Hamnet, which won the Women’s Prize 2020, is named after Shakespeare’s son, who died of unknown causes at 11 years old. The book focuses on Agnes (known as Anne Hathaway), Shakespeare’s wife, a woman who the author says has been vilified for 500 years. Shakespeare was married at 18 to Agnes, who at the time was 26, and many historians have branded her an uneducated farm girl, a cradle-snatcher who trapped a young man into marrying her. However, very little is really known about Shakespeare’s marriage, his wife or his children other than a few scant facts and the details of his will, where he only left Agnes his second-best bed and the rest to his daughter. Even the exact details of Hamnet’s death are unknown.
O’Farrell focuses on Agnes, her marriage, her family and her children, with Hamnet’s death at the centre. Shakespeare is never mentioned by name, he is always named in relation to those around him; ‘the father’, ‘the husband’, ‘the glove-maker’s son’. It focuses on the life of a woman, mostly alone with her children, and is rooted in the fields, forests and low-ceilinged rooms of Stratford. The second-best bed even gets mentioned.
I really loved this book. If I’d had time, I could have easily read it in one sitting. It is earthy, passionate, tender and deeply moving. It has a folklore/fairy tale quality to it, brought to life by Agnes, a woman whose connection to the earth and her ways of reading people, makes her as much a poet as her husband. The folklore atmosphere is heightened by the ever-present countryside that surrounds Stratford and Agnes mysterious nature.
There were points in the book that reminded me of Shakespeare’s plays. O’Farrell does this quite subtly and is totally true to the story she is telling, sometimes at very poignant moments, but she has clearly drawn some parallels between his life and his plays; the star-crossed lovers of Romeo and Juliet; the playful twins who dress as each other from Twelfth Night; the fairy queen Titania and her wandering Oberon and, in the end, we come full circle back to Hamnet.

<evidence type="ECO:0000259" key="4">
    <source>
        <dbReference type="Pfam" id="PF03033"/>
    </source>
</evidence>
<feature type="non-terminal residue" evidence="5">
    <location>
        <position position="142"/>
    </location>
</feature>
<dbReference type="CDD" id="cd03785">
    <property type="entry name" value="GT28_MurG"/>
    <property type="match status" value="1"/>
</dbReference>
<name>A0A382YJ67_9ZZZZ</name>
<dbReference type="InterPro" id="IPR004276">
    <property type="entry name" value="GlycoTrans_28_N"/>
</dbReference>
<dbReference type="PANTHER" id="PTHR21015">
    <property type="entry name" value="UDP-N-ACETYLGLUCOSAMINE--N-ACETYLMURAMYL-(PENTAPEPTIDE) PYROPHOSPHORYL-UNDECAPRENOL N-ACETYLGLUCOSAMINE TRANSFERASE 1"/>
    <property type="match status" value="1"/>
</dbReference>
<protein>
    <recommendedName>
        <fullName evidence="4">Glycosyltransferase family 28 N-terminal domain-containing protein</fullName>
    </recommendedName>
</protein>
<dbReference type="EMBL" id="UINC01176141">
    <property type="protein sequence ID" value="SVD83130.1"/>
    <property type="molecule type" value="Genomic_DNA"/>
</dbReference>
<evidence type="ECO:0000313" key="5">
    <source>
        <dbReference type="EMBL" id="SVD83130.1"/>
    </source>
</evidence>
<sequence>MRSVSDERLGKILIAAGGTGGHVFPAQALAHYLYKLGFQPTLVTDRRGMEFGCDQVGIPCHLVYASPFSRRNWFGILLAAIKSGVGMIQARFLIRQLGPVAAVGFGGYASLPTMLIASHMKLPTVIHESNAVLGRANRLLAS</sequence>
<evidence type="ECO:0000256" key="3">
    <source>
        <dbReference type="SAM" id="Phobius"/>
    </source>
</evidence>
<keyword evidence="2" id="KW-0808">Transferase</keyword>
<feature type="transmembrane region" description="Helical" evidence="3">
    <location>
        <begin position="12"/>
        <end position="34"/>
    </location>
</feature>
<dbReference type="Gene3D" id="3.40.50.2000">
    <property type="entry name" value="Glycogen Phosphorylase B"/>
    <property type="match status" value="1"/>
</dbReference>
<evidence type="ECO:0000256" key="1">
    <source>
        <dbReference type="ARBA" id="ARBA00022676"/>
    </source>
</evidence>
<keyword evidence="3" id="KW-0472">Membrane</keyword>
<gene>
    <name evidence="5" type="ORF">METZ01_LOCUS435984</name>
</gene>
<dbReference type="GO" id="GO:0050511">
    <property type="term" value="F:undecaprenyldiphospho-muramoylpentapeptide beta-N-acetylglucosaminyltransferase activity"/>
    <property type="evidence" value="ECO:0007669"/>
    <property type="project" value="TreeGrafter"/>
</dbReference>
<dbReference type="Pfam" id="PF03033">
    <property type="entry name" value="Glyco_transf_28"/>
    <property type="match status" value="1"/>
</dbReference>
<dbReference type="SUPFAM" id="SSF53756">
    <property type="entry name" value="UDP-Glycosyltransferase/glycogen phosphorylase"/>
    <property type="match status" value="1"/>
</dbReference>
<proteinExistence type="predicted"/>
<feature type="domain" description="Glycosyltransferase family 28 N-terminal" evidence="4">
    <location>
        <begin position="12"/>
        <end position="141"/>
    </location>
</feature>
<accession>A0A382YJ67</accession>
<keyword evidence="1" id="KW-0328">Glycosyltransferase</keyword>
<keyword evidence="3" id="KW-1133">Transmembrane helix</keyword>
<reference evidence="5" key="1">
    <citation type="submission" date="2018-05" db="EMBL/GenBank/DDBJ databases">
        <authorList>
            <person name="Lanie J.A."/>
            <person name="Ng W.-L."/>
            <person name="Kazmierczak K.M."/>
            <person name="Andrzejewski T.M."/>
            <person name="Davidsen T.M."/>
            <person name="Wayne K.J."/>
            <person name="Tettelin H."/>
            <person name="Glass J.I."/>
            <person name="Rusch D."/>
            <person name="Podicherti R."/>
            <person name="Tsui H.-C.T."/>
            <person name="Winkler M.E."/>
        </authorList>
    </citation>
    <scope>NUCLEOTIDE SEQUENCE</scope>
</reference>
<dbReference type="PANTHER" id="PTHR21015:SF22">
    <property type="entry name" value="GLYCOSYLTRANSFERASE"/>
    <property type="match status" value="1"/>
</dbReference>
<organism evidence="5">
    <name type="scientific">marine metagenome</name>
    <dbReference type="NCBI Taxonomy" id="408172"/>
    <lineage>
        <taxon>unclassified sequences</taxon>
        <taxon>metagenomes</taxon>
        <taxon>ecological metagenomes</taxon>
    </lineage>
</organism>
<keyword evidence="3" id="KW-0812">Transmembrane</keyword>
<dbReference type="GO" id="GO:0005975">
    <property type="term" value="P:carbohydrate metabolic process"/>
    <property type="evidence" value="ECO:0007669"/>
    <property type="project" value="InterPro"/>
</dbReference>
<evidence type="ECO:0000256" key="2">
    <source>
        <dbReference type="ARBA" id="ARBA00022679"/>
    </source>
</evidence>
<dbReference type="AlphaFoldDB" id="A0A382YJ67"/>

Another interesting element is to the novel is the plague. Before reading the book, I had read an interview with the author where she talks about her experience of being in lockdown having spent the previous while researching the black death and in an interview for the Women’s Prize, she says ‘I feel closer to the Elizabethans and the terror they must have felt with this ever-present disease.’ It also struck me that Shakespeare never wrote about the plague, but he was surrounded by it in London and would often return to Stratford when there were outbreaks of it. Being in a similar type of outbreak, it’s easier to understand why he would rather focus on life as it is normally.
Fiona, Brompton Library
Copies are available to borrow using our Select and Collect service!
This week, Ron from Pimlico Library will be reviewing The Dress Circle, by Laurie Graham.
Over to Ron to tell us more!
Great read from my favourite author. A middle-aged couple are forced to reassess their relationship when a long-buried secret comes out of the closet with a vengeance. Things have to change in order for their relationship to survive.
A catastrophic family event gives clarity as to what really is important in life and changes everything, including the way in which the secret is dealt with.
“And so what if I love with each sparkle and each bangle,
Why not try to see things from a different angle”.
Enjoy with an open mind!
If Ron’s review has your interest piqued, borrow The Dress Circle using Select and Collect.
For a full list of our sites and their opening times, click on the link below:
Big Sister, Little Sister, Red Sister by Jung Chang
This week, Marion from Chelsea Library will be reviewing Big Sister, Little Sister, Red Sister, a biography by Jung Chang.
Over to Marion to tell us more!
This biography of sisters Meiling, Ailing and Qingling Song offers a glimpse into the tumultuous political events of 20th century China. From their early years studying in America, to surviving extreme political changes leading up to and after the Chinese revolution, the sisters remained at the centre of political power.
I enjoy getting my history from reading biographies and I recommend Big Sister, Little Sister and Red Sister not just as a biography but as a good history read too.
If Marion’s review has you interested, you can pop into one of our libraries today and borrow a paper copy of the book.
If you have a PC or eReader, you can download Big Sister, Little Sister, Red Sister instantly as a digital read here.
This week we have Fani from Central Library reviewing one of her favourite books, The Interpretation of Murder by Jed Rubenfeld. After a series of brutal attacks on young, society women, Sigmund Freud is called upon to use his revolutionary new ideas to help profile the killer and restore the memory of one of the victims. Continue reading “Books we love”→